Lord,  I pray that since we are surrounded by such a great cloud of witnesses, we will throw off everything that hinders and the sin that so easily entangles. I pray we will run with perseverance the race marked out for us, fixing our eyes on Jesus, the pioneer and perfecter of faith. (Heb. 12:1-2).  I keep asking that the God of our Lord Jesus Christ, the glorious Father, may give us  the Spirit of wisdom and revelation, so that we may know him better. I pray that the eyes of our hearts may be enlightened in order that we may know the hope to which he has called us, the riches of his glorious inheritance in his holy people, and his incomparably great power for us who believe. (Eph. 1: 17-19)

Faith, Isaiah, 1994 (BK - Before Kids)

Tuesday, September 1, 2015

Things Are Not Always As They Seem.

Psalm 143:8 (NLT)   Let me hear of your unfailing love each morning, for I am trusting you. Show me where to walk, for I give myself to you.

Within a year of my son being diagnosed with Duchene muscular dystrophy we moved from Alaska to Washington. We settled into our new home and with the new school year quickly approaching I was full of anxiety.

We were still in a state of shock, over his diagnosis, trying to understanding what it all meant. We didn’t understand the full extent of his disability. At this point he didn’t look any different than any other boy his age, so how were others going to understand his limitations.

Summer was coming to an end.  I knew I needed to get him registered for the upcoming year. It took me a few times driving past the school before I finally got brave enough to stop and go inside. The school was old and in an older part of town. I felt uneasy as I walked up to the building. I gave myself a pep talk, telling myself it would be okay.

As I  walked in the secretary looked up at me and smiled.  I explained we were new to the area and asked about enrollment. She gave me the paper work and answered a few of my questions and then the principal walked into the room. I asked her if I could talk with her. I explained to her, the best I could about his diagnosis and shared some of my concerns.  She listened quietly then said she had the perfect teacher for Ryan, and asked if I could come back the following week to meet the teacher.

I felt a little better until I showed up the following week to meet the teacher.  As the principal and I entered the room the teacher had her back to us, yet right away I couldn’t help but notice how tiny she was. She was about 5 ft tall and weighed at the most 100 lbs. When she turned around she was not what I was expecting. She was a much older women that looked like she had lived a hard life.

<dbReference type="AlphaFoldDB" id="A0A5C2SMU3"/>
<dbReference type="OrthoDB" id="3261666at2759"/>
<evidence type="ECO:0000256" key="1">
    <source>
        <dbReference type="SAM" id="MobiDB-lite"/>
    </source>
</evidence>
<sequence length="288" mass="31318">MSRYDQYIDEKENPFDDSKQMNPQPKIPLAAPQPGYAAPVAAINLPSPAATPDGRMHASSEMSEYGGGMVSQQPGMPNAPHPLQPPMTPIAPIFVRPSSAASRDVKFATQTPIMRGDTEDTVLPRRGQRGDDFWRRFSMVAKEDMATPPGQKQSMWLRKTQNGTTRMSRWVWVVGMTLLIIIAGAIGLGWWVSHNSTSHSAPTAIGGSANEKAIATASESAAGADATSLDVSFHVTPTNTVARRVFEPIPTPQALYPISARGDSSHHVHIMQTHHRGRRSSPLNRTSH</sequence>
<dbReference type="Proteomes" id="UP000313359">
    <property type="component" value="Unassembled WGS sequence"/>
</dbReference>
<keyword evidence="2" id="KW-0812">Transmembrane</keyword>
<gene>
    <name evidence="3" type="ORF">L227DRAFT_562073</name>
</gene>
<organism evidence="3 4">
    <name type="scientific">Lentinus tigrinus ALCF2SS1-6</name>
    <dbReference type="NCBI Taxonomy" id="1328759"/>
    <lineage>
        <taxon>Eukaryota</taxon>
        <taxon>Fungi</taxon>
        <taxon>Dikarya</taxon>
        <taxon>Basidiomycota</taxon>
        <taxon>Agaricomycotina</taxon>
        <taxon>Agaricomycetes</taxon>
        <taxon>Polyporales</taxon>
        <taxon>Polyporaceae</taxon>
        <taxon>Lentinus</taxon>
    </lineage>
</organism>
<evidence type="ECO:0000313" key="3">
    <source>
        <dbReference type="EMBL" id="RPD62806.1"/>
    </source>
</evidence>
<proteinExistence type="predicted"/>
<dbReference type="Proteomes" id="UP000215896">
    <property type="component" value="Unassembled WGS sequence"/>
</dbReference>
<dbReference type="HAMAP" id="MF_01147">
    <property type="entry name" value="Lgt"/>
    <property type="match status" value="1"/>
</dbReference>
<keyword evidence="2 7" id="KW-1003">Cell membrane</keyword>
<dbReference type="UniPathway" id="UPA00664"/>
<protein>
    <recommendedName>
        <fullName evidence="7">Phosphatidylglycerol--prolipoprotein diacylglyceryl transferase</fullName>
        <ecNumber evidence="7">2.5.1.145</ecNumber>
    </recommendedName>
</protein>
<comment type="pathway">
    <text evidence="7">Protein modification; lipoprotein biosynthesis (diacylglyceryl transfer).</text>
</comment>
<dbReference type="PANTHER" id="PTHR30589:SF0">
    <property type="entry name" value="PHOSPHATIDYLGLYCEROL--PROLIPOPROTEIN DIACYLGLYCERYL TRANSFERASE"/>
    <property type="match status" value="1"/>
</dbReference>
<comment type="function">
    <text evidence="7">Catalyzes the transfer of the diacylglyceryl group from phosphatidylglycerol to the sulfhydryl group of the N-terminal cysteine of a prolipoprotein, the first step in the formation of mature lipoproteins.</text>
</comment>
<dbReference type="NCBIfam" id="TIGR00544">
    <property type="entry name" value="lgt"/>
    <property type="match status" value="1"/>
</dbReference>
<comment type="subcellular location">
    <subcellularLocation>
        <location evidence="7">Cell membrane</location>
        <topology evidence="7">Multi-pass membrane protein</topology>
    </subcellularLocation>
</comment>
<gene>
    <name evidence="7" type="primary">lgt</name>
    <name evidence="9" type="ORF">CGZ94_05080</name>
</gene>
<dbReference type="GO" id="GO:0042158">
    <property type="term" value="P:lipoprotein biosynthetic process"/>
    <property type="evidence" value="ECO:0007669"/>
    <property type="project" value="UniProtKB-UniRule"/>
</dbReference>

Planting a smile on my face, I made polite conversation, but my mind was already made up. This was NOT the teacher for Ryan. As she talked I was already trying to figure out how I could tell the principal this was not going to work. Ryan would not feel comfortable with her. 

I didn’t  say anything that day, but instead went home, called my mom and cried. I told her about the teacher and all the reasons why this was not a good thing. My mom listened and then encouraged me to give the teacher a chance. Ryan had not even met her.  I resigned to give it a try only after I exhausted all other possibilities. Every other option I checked into the doors seemed to close, yet the door to this school remained wide open.  
To make a long story short, that teacher who I was so worried about became Ryan’s biggest advocate. Not only did she take care of him in 1st grade but her door was always open.

As Ryan’s physical abilities declined she helped me to fight for what Ryan needed all through elementary school.  Ryan is my youngest of four children, yet he was my first one with special needs. I had no idea what an IEP was, a 504 plan was, or anything else for that matter. She knew all the lingo and how to ask for the services he qualified for.  She not only advocated for Ryan , she taught he how to.  I was so thankful for this teacher. 

As it turned out she had battled kidney disease for years. In fact the year after Ryan was in her class she started dialysis. She understood hidden disability. She understood struggles and how to persevere in spite of circumstance.

She was THE PERFECT teacher for Ryan. God knew where Ryan needed to be for that first year of school. 

I am sad and embarrassed to admit how quickly I judged her, based on how she looked. Without even knowing her I had my mind made up.

It breaks my heart as I  now see people doing this to my son. They judge him with preconceived ideas because he is in a wheelchair.

Not only did I judge her, I judged the school based on the building and the neighborhood. Yet the staff at that school could not have been more kind and understanding, not only with Ryan but with me, an over anxious mom.  I am so thankful that God saw the bigger picture and didn’t allow me to get my way. He knew what was best!

That first day of grade school is a distant memory. This year Ryan will be a senior in high school.  While our school experiences have changed numerous times since first grade here are some things that I found to be helpful in easing into each new school year:  

1.  Talk with the teacher a few weeks before school starts.  Give basic information that will help them to understand your child’s needs. Keep it simple  adding more information as needed.

2.  Meet with ALL staff who might come in contact with your child at school.  We learned the hard way, after an aid made Ryan walk around the entire building because she thought he was messing around.  Be sure they all have an understanding of the disability.